Still May 29
I was already aware of this gravestone at Brush Creek, about fifty feet from that of my great-grandfather of the same name.
I paid it little attention, thinking it was an unrelated person with the same, very common, name. So it was a total shock when cousin Aline said, “That was an illegitimate son of Ole and Anne,” born the year before they were married, who died at age 16. Whoa! Aline was a little vague on her source for that huge closet skeleton, and I was too stunned to press her on that, or why she didn’t mention it when we toured the cemetery together four years ago.
Still, a fascinating thread, so back at home, I have been scrambling for some evidence. What I have found, though, all contradicts the idea. Ole and Anne were married on 09 June 1870. Although that was a few days after the “census day” of 01 June, they were enumerated together in the US census of that year, in Clinton Township (the location of their farm).
One-year-old Ole (junior) is not present. Even though he may have been “illegitimate,” his parents were now married, and he would almost surely be living with them. But in case not, I searched the 1870 census for all Ole Larsons approximately one year old in all of western Wisconsin. I found several; one was in the same county (Vernon), but they all lived with other Mr. and Mrs. Larson’s, with older brothers and sisters. None were likely candidates.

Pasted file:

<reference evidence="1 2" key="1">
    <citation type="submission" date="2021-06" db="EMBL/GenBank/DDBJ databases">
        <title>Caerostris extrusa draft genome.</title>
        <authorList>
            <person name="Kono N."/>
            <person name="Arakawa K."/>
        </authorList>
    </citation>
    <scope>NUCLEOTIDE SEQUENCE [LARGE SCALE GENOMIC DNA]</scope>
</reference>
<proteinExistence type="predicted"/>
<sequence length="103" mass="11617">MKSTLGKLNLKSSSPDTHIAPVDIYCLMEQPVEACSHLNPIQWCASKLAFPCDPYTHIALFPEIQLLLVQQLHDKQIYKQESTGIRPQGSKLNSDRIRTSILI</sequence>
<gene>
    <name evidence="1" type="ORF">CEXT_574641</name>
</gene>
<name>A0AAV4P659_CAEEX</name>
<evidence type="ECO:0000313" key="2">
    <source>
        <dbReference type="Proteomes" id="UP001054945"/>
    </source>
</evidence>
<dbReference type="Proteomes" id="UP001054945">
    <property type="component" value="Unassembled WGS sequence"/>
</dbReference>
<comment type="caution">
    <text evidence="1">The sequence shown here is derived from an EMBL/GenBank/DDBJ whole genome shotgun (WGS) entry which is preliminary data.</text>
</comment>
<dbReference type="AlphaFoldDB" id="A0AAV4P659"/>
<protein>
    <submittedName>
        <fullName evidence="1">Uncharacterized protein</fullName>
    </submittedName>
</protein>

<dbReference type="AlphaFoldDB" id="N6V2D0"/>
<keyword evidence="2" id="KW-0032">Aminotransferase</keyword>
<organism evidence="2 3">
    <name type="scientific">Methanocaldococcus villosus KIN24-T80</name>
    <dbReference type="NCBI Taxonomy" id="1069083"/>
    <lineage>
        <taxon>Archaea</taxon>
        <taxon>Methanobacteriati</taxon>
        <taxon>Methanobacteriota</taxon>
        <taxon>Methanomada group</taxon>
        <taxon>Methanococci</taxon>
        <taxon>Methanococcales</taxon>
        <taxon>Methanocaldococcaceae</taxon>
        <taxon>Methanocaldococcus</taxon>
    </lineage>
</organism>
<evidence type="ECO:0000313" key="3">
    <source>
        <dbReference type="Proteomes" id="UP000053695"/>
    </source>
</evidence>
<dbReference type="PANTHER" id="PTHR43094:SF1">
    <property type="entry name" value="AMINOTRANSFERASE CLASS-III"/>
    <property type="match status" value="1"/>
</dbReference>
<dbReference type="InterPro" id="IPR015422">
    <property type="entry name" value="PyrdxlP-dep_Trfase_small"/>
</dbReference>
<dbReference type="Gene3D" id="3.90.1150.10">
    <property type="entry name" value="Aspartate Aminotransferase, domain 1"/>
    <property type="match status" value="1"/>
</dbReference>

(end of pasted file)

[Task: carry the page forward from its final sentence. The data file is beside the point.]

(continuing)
Likewise the 1880 Census. Ole and Anne are now shown with children Louise, Smith, and Magnus, the three who were born and still living by 1880. Again I searched western Wisconsin for any Ole Larson aged approximately 11. The only possible candidate was a boy listed as 13, living with an apparently unrelated family, over 100 miles from Vernon County. He was listed as a farm laborer(!), which suggests that the family might have exaggerated his age by a couple of years. But it does not compute that, so totally separated from his biological family, he would have been buried back at Brush Creek when he died six years later.
The only plausible scenario that comes to mind is, that this young Ole was indeed a son of my great-grandfather, but with a woman other than Anne Samuelsdatter. In that case, he may have been listed under the mother’s surname in the censuses. Still, it is a big stretch to imagine he would have then been buried here, with his father’s surname. At the same time, I did not find a likely match for this person in the census data or anywhere else, so far. My current guess is that the boy in the grave was a farm hand who came to the area after 1880. But there is no substantiation for any of these things at present. The jury, as they say, is still out.
After leaving the cemetery, Aline and I drove up nearby Norwegian Valley, where Ole’s house and the log cabin where Aline was born are still standing. Things looked about the same as four years ago; click on the links for the 2009 photos.
Next: Coon Prairie follow-up.